#Trendspotting: Ingredient Spotlight
Your source for the most up-to-date information on emerging beverage trends.
Nootropics should hardly be new to you (we’ve been writing about them for a few years now) as this term has experienced 23% growth in monthly Google searches in the past 18 months. This ingredient group encompasses all substances that contribute to improving cognitive function, whether it be through mood modulation, increased focus, and mental acuity or clarity. The most ubiquitous nootropic is caffeine, though the experimentation and innovation occurring in the beverage sector extends far beyond this societal staple.
While the new Coconut and Papaya CBD sparkling water SKU from aprch doesn’t list the amount of L-theanine in their water designed to deliver a vacation adjacent experience, we know this amino acid to be a powerful and increasingly popular nootropic. L-theanine is naturally found in green tea (matcha) and mushrooms and is on track to become one of the hottest ingredients in the beverage space, partly for its versatility (it can amplify feelings of calm and can deliver bursts of energy) and for its natural halo. Where else is L-theanine? Phocus sparkling water, Super Coffee Vanilla Super Espresso, Soulboost ease from PepsiCo, and Hydrant’s Sleep.
Other nootropics to consider in your next formulation: any of the medicinal mushrooms that continue to bloom across beverages; chaga, reishi, turkey tail, lion’s mane and cordyceps are the top five on our radar. Barcode plant-based hydration beverage leans on cordyceps extract, Pivot cold brew incorporates reishi extract into their coffees, and Laird Superfood blends chaga, lion’s mane, cordyceps and maitake mushrooms in their Renew plant-based protein powder. Magnesium also deserves an honorable mention as it’s making its way into products designed to calm consumers down.
We’d also be remiss if we didn’t mention the star player of the adaptogen and nootropic family: ashwagandha (ashwagandha products grew 117% in 2020, according to SPINS). This plant is officially on the map, thanks to Coca Cola’s smartwater+ tranquility with ashwagandha extract and also because of the significant leg work done by many other brands who have captured consumers’ attention, and likely calmed them down a bit. Similar to L-theanine, ashwagandha can act as an anxiolytic (anxiety and stress reducer) and can also assist in perking you up. It will continue to appear across beverage categories, but here are a few ashwagandha-infused products we’ve spotted recently: Unity wellness’s Unwind line, VYBES adaptogenic elixir (with the inclusion of a stone fruit, apricot, that is quite sparse as a flavor in the beverage space), G Fuel Bad Batch Hydration, and Three Spirit nightcap.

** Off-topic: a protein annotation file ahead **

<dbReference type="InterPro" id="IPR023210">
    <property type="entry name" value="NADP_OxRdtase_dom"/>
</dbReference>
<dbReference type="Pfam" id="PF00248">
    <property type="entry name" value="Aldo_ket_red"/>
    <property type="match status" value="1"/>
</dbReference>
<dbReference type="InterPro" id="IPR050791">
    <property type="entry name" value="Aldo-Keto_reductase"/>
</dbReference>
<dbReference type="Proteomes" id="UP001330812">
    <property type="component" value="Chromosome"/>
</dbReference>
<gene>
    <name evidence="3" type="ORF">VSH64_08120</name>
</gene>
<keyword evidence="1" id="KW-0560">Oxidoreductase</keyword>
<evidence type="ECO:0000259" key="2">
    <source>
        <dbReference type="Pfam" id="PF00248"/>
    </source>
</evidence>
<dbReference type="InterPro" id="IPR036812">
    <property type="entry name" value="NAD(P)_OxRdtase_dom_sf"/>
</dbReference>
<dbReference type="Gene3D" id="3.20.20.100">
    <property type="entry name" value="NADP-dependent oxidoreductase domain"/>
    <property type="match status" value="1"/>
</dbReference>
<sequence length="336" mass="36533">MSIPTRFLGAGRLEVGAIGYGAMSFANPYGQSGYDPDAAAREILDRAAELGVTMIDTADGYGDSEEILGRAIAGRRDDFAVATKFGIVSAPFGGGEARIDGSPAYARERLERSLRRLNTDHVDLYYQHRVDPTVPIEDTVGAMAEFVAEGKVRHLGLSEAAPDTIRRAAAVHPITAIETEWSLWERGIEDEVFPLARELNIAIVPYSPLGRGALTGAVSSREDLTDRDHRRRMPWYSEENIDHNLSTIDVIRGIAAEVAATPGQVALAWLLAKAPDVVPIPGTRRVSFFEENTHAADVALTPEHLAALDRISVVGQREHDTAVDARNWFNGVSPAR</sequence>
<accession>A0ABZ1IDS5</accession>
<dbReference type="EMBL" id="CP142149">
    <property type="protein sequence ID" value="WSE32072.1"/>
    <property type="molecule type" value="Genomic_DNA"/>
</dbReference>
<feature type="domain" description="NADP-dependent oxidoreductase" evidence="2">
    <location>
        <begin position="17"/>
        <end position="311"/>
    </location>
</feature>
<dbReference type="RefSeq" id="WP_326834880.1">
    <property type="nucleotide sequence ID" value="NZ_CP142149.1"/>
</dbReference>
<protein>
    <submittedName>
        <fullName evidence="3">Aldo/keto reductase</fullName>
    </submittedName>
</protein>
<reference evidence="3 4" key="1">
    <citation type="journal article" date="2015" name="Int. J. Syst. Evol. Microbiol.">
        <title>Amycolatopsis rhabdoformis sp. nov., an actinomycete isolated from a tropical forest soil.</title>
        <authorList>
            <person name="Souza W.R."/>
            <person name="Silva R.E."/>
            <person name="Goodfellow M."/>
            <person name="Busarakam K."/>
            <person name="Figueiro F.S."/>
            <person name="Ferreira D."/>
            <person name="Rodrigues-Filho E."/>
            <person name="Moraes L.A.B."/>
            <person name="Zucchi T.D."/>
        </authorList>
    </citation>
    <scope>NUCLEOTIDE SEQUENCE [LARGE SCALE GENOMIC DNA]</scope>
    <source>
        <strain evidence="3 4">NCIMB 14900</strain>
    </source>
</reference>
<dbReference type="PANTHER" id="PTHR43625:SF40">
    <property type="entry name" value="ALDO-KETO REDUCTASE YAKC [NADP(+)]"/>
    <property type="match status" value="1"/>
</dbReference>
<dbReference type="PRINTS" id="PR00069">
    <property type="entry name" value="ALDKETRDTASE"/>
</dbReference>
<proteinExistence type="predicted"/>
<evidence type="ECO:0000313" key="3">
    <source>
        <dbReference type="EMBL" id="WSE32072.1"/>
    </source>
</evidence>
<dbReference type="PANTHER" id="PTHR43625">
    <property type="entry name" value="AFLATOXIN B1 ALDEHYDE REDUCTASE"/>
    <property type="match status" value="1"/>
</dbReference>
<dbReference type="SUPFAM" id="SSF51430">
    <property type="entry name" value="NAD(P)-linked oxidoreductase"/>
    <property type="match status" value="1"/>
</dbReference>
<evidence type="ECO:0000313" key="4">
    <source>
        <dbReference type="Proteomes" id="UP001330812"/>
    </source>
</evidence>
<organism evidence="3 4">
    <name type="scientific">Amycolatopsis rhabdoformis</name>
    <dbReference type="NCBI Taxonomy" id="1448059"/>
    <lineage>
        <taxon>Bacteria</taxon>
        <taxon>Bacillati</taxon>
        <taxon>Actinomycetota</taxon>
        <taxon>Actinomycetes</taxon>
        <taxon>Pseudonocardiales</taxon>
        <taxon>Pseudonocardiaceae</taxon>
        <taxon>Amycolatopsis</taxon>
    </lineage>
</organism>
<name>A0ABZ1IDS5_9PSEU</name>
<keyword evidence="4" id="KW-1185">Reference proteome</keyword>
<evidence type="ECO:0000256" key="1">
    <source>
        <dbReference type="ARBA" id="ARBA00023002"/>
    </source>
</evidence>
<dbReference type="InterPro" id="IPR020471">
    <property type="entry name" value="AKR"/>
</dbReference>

We posted about prebiotic fiber in 2017 and recognized its potential to resonate with consumers since 95% of Americans aren’t ingesting the recommended daily intake of this critical nutrient. Finally, the time has come, and we suspect the time will stay for at least the next three to five years, both for prebiotics and for apple cider vinegar, two ingredients with benefits associated with gut health. Apple cider vinegar products saw 181% growth in 2020, according to SPINS.
Leading the prebiotic charge at the moment is Vitaminwater’s recent launch of gutsy, a watermelon peach product with 5g of prebiotic fiber. Olipop continues to flourish and recently launched an Orange Cream SKU with 9g of fiber per can of pop. Pedialyte’s Covid-19 inspired immune support powdered beverage also incorporates prebiotics, from a branded ingredient called PreActiv. Remedy Organics launched a Cold Brew Keto line earlier this year with no added sugar, 4g of net carbs and prebiotics from tapioca. Kevita also expanded outside for their legacy probiotic line with prebiotic shots in beet lemon, blueberry mint, and turmeric ginger.
On the apple cider vinegar front, be gud introduced two ACV based shots earlier this year, in elderflower and apple ginger. Their website claims that ACV boosts not only gut health, but heart health and digestion as well.
Products uniting sparkling and age-defying properties include Skinte sparkling tea with green tea grapefruit, white tea ginger, hibiscus vanilla and lemon lime varieties and Luster & Lum in cherry kiss, lush lemon and ravish raspberry. Circle Bev may not position their sparkling collagen water as a beauty booster, but we suspect consumers would get the same benefits from the 20g of collagen in their watermelon thyme, lemon mint, vanilla pear and raspberry hibiscus SKUs.
We’re also watching Aquamin ingredients, comprising multiple minerals derived from seaweed and have benefits that expand beyond beauty. Aquamin calcium has made its way into many products in the Laird Superfood portfolio and more recently into a SKU of enhanced water from Voss (Voss+ Aquamin) which boasts 74 trace minerals and electrolytes. Mello also lists Aquamin on their ingredient statement, but opts for the magnesium citrate variety in their single serve stick packs claiming to help regulate a variety of biological functions.